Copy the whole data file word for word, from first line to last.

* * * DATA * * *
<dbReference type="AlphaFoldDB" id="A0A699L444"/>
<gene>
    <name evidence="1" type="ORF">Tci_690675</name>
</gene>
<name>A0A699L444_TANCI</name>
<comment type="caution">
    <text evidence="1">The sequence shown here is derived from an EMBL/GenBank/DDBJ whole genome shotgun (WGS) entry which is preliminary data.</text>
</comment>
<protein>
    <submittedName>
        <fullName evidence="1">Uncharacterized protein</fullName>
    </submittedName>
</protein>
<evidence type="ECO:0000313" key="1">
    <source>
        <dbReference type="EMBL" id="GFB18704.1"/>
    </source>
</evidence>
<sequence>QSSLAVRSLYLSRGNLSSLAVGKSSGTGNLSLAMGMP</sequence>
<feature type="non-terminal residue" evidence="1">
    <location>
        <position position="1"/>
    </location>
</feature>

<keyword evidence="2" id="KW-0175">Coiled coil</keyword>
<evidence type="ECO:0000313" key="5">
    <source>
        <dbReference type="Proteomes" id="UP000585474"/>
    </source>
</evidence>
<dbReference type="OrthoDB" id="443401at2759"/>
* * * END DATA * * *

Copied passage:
<dbReference type="AlphaFoldDB" id="A0A699L444"/>
<gene>
    <name evidence="1" type="ORF">Tci_690675</name>
</gene>
<name>A0A699L444_TANCI</name>
<comment type="caution">
    <text evidence="1">The sequence shown here is derived from an EMBL/GenBank/DDBJ whole genome shotgun (WGS) entry which is preliminary data.</text>
</comment>
<protein>
    <submittedName>
        <fullName evidence="1">Uncharacterized protein</fullName>
    </submittedName>
</protein>
<evidence type="ECO:0000313" key="1">
    <source>
        <dbReference type="EMBL" id="GFB18704.1"/>
    </source>
</evidence>
<sequence>QSSLAVRSLYLSRGNLSSLAVGKSSGTGNLSLAMGMP</sequence>
<feature type="non-terminal residue" evidence="1">
    <location>
        <position position="1"/>
    </location>
</feature>

<keyword evidence="2" id="KW-0175">Coiled coil</keyword>
<evidence type="ECO:0000313" key="5">
    <source>
        <dbReference type="Proteomes" id="UP000585474"/>
    </source>
</evidence>
<dbReference type="OrthoDB" id="443401at2759"/>